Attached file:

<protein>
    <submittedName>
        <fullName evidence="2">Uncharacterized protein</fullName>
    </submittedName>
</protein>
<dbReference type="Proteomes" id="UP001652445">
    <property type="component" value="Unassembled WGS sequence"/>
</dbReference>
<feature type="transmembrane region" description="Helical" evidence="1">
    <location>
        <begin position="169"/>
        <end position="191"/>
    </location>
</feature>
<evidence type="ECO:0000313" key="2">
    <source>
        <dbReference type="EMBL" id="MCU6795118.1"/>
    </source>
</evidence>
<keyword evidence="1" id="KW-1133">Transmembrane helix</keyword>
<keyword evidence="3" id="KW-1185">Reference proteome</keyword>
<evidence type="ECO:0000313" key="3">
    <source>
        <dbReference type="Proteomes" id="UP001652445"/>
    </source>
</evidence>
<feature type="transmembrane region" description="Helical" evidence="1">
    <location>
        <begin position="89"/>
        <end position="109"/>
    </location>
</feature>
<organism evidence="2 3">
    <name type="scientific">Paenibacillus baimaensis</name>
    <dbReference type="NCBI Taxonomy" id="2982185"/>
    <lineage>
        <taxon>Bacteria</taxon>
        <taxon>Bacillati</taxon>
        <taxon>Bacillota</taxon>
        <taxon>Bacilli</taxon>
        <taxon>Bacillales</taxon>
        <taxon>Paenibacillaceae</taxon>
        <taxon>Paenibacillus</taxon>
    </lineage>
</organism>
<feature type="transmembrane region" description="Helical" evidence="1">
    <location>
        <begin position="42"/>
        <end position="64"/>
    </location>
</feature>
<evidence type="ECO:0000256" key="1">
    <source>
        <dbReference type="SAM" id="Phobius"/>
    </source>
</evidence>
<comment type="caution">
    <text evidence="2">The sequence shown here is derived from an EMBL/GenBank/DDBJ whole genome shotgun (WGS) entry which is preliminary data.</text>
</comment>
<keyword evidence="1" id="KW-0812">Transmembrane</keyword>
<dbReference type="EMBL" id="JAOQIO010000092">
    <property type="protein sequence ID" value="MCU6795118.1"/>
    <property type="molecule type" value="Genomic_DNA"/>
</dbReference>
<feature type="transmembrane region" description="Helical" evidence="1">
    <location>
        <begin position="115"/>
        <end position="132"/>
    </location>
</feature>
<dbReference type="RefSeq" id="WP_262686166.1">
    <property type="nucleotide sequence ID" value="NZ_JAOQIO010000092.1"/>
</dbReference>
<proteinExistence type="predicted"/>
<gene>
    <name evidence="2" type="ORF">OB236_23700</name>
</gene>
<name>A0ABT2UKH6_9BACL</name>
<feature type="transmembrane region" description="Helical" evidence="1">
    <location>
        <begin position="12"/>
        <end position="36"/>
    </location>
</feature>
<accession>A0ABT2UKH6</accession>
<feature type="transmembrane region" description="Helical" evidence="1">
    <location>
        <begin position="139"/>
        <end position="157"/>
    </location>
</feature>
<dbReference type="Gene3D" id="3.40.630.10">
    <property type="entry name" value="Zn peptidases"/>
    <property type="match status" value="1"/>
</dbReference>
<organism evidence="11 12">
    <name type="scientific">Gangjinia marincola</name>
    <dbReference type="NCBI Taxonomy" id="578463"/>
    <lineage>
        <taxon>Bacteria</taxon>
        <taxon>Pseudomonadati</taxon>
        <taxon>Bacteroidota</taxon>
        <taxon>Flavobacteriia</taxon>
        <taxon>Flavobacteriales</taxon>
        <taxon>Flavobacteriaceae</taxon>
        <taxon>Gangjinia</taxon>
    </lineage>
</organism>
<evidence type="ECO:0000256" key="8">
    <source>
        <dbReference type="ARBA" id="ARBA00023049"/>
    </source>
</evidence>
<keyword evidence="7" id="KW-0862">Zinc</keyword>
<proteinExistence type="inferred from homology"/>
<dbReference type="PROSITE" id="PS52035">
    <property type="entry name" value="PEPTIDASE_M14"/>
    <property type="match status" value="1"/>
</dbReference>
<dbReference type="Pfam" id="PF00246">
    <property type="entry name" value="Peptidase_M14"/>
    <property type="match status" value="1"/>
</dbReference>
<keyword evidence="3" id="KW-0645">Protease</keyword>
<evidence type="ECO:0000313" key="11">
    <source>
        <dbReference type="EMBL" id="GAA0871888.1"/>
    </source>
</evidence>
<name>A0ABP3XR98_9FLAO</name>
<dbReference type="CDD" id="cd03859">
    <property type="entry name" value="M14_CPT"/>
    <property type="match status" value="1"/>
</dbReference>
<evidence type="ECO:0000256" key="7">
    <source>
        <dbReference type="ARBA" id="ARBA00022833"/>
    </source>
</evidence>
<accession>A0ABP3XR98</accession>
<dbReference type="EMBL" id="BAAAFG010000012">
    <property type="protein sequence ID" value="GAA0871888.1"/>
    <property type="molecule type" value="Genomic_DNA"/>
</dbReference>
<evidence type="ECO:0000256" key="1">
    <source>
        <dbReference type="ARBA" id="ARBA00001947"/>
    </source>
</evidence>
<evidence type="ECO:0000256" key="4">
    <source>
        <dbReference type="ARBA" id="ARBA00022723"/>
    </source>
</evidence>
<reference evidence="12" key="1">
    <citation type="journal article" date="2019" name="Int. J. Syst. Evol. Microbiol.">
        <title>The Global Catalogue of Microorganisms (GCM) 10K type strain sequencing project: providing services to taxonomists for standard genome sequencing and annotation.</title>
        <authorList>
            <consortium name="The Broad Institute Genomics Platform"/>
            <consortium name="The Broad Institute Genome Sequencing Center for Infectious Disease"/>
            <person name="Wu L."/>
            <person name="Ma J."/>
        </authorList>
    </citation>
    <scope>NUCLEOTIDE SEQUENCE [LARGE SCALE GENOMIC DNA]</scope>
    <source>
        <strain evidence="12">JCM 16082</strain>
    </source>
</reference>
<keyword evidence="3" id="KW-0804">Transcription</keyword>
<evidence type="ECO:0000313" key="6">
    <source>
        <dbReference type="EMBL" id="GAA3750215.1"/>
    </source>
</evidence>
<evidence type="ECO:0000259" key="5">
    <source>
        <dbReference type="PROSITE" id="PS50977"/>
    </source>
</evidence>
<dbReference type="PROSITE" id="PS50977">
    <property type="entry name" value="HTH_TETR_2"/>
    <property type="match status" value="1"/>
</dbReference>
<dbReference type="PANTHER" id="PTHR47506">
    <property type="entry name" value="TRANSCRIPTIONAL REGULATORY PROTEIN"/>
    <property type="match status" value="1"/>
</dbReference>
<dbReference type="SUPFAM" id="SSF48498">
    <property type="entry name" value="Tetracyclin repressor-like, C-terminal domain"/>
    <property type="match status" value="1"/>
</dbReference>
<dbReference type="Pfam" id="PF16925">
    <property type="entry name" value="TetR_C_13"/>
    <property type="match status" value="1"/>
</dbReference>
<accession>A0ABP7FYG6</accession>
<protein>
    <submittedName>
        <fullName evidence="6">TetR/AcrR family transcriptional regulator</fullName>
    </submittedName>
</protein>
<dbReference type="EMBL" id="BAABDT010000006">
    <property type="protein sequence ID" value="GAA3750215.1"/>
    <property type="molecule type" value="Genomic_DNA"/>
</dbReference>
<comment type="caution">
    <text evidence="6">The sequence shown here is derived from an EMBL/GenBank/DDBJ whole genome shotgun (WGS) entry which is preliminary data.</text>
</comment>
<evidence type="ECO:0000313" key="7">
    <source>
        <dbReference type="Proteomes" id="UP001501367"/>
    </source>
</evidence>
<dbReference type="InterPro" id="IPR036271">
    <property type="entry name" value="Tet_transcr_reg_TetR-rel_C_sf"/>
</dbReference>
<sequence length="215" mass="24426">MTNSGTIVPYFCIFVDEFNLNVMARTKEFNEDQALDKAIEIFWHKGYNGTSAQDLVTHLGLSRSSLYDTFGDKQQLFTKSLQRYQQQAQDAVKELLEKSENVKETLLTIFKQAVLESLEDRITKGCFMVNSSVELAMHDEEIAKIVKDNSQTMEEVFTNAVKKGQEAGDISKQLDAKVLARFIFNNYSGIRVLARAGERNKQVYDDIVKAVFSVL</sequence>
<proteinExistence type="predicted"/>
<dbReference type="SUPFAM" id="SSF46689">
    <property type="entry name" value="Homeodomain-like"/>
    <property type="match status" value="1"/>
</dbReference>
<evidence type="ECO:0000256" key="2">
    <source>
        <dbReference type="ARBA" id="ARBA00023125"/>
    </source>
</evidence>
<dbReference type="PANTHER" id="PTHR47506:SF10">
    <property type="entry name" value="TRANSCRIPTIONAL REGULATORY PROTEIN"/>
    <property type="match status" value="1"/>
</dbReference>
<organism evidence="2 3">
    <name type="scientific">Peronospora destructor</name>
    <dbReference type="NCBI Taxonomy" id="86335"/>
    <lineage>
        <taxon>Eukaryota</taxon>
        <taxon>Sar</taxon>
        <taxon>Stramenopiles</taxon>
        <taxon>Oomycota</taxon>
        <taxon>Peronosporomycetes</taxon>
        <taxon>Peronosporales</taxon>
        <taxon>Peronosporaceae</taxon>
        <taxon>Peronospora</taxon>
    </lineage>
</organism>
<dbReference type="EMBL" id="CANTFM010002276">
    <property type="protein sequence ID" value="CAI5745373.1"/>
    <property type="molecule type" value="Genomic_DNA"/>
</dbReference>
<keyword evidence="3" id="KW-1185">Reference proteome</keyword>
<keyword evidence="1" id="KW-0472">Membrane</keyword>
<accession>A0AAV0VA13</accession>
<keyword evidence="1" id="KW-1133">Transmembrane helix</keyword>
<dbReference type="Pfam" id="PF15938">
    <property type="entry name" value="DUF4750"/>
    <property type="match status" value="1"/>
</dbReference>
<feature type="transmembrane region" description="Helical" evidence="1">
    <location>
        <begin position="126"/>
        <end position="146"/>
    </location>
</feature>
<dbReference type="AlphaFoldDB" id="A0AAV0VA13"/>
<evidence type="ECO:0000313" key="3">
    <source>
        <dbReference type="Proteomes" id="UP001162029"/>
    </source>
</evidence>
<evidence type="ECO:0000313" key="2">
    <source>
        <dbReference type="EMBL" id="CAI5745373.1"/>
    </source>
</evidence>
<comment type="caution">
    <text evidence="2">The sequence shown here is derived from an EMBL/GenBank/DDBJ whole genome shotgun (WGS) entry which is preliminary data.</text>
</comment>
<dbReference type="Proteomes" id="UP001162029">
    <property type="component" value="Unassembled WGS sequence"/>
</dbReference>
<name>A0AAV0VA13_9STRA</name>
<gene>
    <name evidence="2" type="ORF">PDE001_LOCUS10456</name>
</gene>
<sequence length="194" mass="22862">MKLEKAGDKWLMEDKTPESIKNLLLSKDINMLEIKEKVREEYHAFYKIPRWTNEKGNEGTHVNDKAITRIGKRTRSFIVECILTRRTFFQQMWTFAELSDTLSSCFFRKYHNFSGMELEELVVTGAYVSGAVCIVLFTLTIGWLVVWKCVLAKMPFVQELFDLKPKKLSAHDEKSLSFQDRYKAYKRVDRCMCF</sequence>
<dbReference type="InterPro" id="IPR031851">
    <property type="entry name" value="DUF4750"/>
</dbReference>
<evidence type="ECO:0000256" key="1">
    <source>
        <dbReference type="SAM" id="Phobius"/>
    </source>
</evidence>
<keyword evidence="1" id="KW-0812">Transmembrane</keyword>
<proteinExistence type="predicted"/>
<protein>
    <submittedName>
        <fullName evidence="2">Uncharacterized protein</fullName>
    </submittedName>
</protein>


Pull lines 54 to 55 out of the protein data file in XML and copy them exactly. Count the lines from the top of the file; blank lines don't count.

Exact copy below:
        <dbReference type="SAM" id="Phobius"/>
    </source>